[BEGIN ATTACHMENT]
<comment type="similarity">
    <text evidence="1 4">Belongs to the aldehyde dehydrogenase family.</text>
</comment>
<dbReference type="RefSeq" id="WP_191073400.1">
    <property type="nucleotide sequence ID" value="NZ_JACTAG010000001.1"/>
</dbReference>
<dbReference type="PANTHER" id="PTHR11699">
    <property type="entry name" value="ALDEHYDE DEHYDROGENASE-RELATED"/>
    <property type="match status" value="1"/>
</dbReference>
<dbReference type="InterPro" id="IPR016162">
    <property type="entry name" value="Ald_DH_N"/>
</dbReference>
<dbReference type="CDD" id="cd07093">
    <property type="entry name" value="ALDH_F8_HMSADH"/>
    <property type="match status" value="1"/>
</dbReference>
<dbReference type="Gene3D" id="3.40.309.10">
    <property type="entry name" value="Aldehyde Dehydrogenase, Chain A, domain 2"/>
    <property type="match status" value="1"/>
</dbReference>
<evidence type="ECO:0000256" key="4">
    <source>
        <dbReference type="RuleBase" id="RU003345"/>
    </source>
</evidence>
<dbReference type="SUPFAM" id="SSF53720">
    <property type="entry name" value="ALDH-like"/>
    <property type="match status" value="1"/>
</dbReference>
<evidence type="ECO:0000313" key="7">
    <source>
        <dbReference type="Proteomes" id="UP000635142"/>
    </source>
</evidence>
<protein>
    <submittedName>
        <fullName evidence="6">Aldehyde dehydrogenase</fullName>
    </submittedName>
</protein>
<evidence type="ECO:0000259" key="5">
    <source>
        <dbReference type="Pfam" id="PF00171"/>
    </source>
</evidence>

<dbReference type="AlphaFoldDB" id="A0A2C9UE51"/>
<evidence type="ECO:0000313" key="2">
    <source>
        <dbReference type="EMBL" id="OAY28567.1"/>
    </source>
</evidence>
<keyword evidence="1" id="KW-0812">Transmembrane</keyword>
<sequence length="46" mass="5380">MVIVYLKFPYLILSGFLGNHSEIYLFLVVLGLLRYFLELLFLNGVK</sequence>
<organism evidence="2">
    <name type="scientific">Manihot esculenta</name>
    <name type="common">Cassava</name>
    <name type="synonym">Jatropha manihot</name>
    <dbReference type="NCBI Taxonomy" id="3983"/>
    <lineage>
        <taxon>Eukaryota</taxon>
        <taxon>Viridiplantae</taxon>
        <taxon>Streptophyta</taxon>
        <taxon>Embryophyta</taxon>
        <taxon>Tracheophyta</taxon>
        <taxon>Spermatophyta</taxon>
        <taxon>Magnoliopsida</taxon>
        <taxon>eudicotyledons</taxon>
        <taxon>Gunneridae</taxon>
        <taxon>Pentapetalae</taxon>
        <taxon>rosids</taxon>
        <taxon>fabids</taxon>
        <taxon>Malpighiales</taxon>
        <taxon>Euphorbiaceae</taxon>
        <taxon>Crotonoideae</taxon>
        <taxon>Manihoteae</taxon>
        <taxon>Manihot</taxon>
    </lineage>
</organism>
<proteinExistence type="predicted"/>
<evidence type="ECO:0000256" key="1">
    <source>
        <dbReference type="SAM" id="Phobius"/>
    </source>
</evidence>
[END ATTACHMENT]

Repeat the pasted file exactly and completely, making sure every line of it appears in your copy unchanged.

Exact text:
<comment type="similarity">
    <text evidence="1 4">Belongs to the aldehyde dehydrogenase family.</text>
</comment>
<dbReference type="RefSeq" id="WP_191073400.1">
    <property type="nucleotide sequence ID" value="NZ_JACTAG010000001.1"/>
</dbReference>
<dbReference type="PANTHER" id="PTHR11699">
    <property type="entry name" value="ALDEHYDE DEHYDROGENASE-RELATED"/>
    <property type="match status" value="1"/>
</dbReference>
<dbReference type="InterPro" id="IPR016162">
    <property type="entry name" value="Ald_DH_N"/>
</dbReference>
<dbReference type="CDD" id="cd07093">
    <property type="entry name" value="ALDH_F8_HMSADH"/>
    <property type="match status" value="1"/>
</dbReference>
<dbReference type="Gene3D" id="3.40.309.10">
    <property type="entry name" value="Aldehyde Dehydrogenase, Chain A, domain 2"/>
    <property type="match status" value="1"/>
</dbReference>
<evidence type="ECO:0000256" key="4">
    <source>
        <dbReference type="RuleBase" id="RU003345"/>
    </source>
</evidence>
<dbReference type="SUPFAM" id="SSF53720">
    <property type="entry name" value="ALDH-like"/>
    <property type="match status" value="1"/>
</dbReference>
<evidence type="ECO:0000313" key="7">
    <source>
        <dbReference type="Proteomes" id="UP000635142"/>
    </source>
</evidence>
<protein>
    <submittedName>
        <fullName evidence="6">Aldehyde dehydrogenase</fullName>
    </submittedName>
</protein>
<evidence type="ECO:0000259" key="5">
    <source>
        <dbReference type="Pfam" id="PF00171"/>
    </source>
</evidence>

<dbReference type="AlphaFoldDB" id="A0A2C9UE51"/>
<evidence type="ECO:0000313" key="2">
    <source>
        <dbReference type="EMBL" id="OAY28567.1"/>
    </source>
</evidence>
<keyword evidence="1" id="KW-0812">Transmembrane</keyword>
<sequence length="46" mass="5380">MVIVYLKFPYLILSGFLGNHSEIYLFLVVLGLLRYFLELLFLNGVK</sequence>
<organism evidence="2">
    <name type="scientific">Manihot esculenta</name>
    <name type="common">Cassava</name>
    <name type="synonym">Jatropha manihot</name>
    <dbReference type="NCBI Taxonomy" id="3983"/>
    <lineage>
        <taxon>Eukaryota</taxon>
        <taxon>Viridiplantae</taxon>
        <taxon>Streptophyta</taxon>
        <taxon>Embryophyta</taxon>
        <taxon>Tracheophyta</taxon>
        <taxon>Spermatophyta</taxon>
        <taxon>Magnoliopsida</taxon>
        <taxon>eudicotyledons</taxon>
        <taxon>Gunneridae</taxon>
        <taxon>Pentapetalae</taxon>
        <taxon>rosids</taxon>
        <taxon>fabids</taxon>
        <taxon>Malpighiales</taxon>
        <taxon>Euphorbiaceae</taxon>
        <taxon>Crotonoideae</taxon>
        <taxon>Manihoteae</taxon>
        <taxon>Manihot</taxon>
    </lineage>
</organism>
<proteinExistence type="predicted"/>
<evidence type="ECO:0000256" key="1">
    <source>
        <dbReference type="SAM" id="Phobius"/>
    </source>
</evidence>